Structural data in historical linguistics

The majority of historical linguists compare words to reconstruct the history of different languages. However, in phylogenetic studies focusing on cognate sets reflecting shared homologs across the languages under investigation, there exists another data type that people have been trying to explore in the past. The nature of this data type is difficult to understand for non-linguists, given that it has a very abstract nature. In the past, it has led to a considerable amount of confusion both among linguists and among non-linguists who tried to use this data for quick (and often also dirty) phylogenetic approaches. For this reason, I figured it would be useful to introduce this type of data in more detail.

This data type can be called "structural". To enable interested readers to experiment with the data themselves, this blogpost comes along with two example datasets that we converted into a computer-readable format (with much help from David), since the original papers only offered the data as PDF files. In future blogposts, we will try to illustrate how the data can, and should, be explored with network methods. In this first blogpost, I will try to explain the basic structure of the data.

Structural data in historical linguistics and language typology

In order to illustrate the type of data we are dealing with here, let's have a look at a typical dataset, compiled by the famous linguist Jerry Norman to illustrate differences between Chinese dialects (Norman 2003). The table below shows a part of the data provided by Norman.

1The third person pronoun is tā, or cognate to it+---
4Velars palatalize before high-front vowels++--
7The qu-tone lacks a register distinction+-+-
12The word for "stand" is zhàn or cognate to it+---

In this example, the data is based on a questionnaire that provides specific questions; and for each of the languages in the sample, the dataset answers the question with either + or -. Many of these datasets are binary in their nature, but this is not a necessary condition, and questionnaires can also query categorical variables, such as, for example, the major type of word order might have three categories (subject-object-verb, subject-verb-object or other).

We can also see is that the questions can be very diverse. While we often use more or less standardized concept lists for lexical research (such as fixed lists of basic concepts, List et al. 2016), this kind of dataset is much less standardized, due to the nature of the questionnaire: asking for the translation of a concept is more or less straightforward, and the number of possible concepts that are useful for historical research is quite constrained. Asking a question about the structure of a language, however, be it phonological, lexical, based on attested sound changes, or on syntax, provides an incredible number of different possibilities. As a result, it seems that it is close to impossible to standardize these questions across different datasets.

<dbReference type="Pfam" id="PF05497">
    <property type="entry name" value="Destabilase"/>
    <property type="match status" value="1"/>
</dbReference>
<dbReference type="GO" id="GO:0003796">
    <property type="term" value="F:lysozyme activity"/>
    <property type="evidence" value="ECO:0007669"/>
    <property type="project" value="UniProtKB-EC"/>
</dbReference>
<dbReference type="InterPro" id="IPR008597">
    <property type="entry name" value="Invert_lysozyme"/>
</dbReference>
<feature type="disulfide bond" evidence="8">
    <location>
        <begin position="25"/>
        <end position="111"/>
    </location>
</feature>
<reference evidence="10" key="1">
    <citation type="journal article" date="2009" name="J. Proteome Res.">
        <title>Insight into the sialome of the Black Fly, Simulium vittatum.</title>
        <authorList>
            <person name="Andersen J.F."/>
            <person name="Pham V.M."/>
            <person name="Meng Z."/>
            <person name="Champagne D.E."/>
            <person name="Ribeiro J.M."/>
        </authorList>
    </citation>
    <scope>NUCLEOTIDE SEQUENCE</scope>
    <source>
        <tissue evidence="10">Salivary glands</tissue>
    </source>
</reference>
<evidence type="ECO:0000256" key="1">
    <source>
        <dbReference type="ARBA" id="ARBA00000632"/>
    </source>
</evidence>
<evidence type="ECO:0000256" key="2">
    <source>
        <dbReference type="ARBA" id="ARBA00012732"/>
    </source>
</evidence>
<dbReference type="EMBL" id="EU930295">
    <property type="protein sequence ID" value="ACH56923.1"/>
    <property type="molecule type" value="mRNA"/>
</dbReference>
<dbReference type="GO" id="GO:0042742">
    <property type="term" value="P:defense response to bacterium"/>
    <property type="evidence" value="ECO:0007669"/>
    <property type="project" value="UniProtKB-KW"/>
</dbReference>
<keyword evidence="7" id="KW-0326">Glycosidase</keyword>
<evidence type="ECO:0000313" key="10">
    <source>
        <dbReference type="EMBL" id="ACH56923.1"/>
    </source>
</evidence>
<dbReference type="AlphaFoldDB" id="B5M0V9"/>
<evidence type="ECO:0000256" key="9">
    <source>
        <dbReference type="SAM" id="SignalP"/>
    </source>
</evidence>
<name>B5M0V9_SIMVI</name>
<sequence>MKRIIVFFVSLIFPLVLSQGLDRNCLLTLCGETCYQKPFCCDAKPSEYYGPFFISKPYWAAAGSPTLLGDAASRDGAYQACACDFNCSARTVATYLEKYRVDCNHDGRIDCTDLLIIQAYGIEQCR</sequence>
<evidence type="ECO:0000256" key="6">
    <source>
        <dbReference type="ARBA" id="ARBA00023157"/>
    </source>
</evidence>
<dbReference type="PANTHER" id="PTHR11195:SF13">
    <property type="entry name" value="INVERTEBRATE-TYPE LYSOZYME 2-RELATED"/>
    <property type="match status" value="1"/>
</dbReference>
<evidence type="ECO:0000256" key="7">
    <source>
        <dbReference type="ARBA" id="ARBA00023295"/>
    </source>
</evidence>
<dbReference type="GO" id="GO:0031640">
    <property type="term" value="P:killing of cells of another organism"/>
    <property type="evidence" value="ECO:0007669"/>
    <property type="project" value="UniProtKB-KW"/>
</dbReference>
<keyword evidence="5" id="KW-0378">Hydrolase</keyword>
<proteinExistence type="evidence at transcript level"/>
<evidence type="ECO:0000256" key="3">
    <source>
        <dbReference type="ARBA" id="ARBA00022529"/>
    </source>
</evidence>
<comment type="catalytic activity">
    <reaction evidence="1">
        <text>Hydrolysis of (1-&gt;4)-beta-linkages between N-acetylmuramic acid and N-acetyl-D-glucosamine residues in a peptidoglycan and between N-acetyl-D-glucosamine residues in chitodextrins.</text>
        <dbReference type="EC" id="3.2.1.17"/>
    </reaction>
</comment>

Although scholars often call the data based on these questionnaires "grammatical" (since many questions are directed towards grammatical features, such as word order, presence or absence of articles, etc.), most datasets show a structure in which questions of phonology, lexicon, and grammar are mixed. For this reason, it is misleading to talk of "grammatical datasets", but instead the term "structural data" seems more adequate, since this is what the datasets were originally designed for: to investigate differences in the structure of different languages, as reflected in the most famous World Atlas of Language Structures(Dryer and Haspelmath 2013,

Too much freedom is a restriction

In addition to mixed features that can be observed without knowing the history of the languages under investigation, many datasets (including the one by Norman we saw above) also use explicit "historical" (diachronic in linguistic terminology) questions in their questionnaires. In his paper describing the dataset, Norman defends this practice, as he argues that the goal of his study is to establish an historical classification of the Chinese dialects. With this goal in mind, it seems defensible to make use of historical knowledge and to include observed phenomena of language change in general, and sound change in specific, when compiling a structural dataset for group of related language varieties.

The problem of the extremely diverse nature of questionnaire items in structural datasets, however, makes their interpretation extremely difficult. This becomes especially evident when using the data in combination with computational methods for phylogenetic reconstruction. This is problematic for two major reasons.
  1. Since questions are by nature less restricted regarding their content, scholars can easily pick and choose the features in such a way that they confirm the theory they want them to confirm rather than testing it objectively. Since scholars can select suitable features from a virtually unlimited array of possibilities, it is extremely difficult to guarantee the objectivity of a given feature collection. 
  2. If features are mixed, phylogenetic methods that work on explicit statistical models (like gain and loss of character states, etc.) may often be inadequate to model the evolution of the characters, especially if the characters are historical. While a feature like "the language has an article" may be interpreted as a gain-loss process (at some point, the language has no article, then it gains the article, then it looses it, etc.), features showing the results of processes, like "the words that originally started in [k] followed by a front vowel are now pronounced as []", cannot be interpreted as a process, since the feature itself describes a process.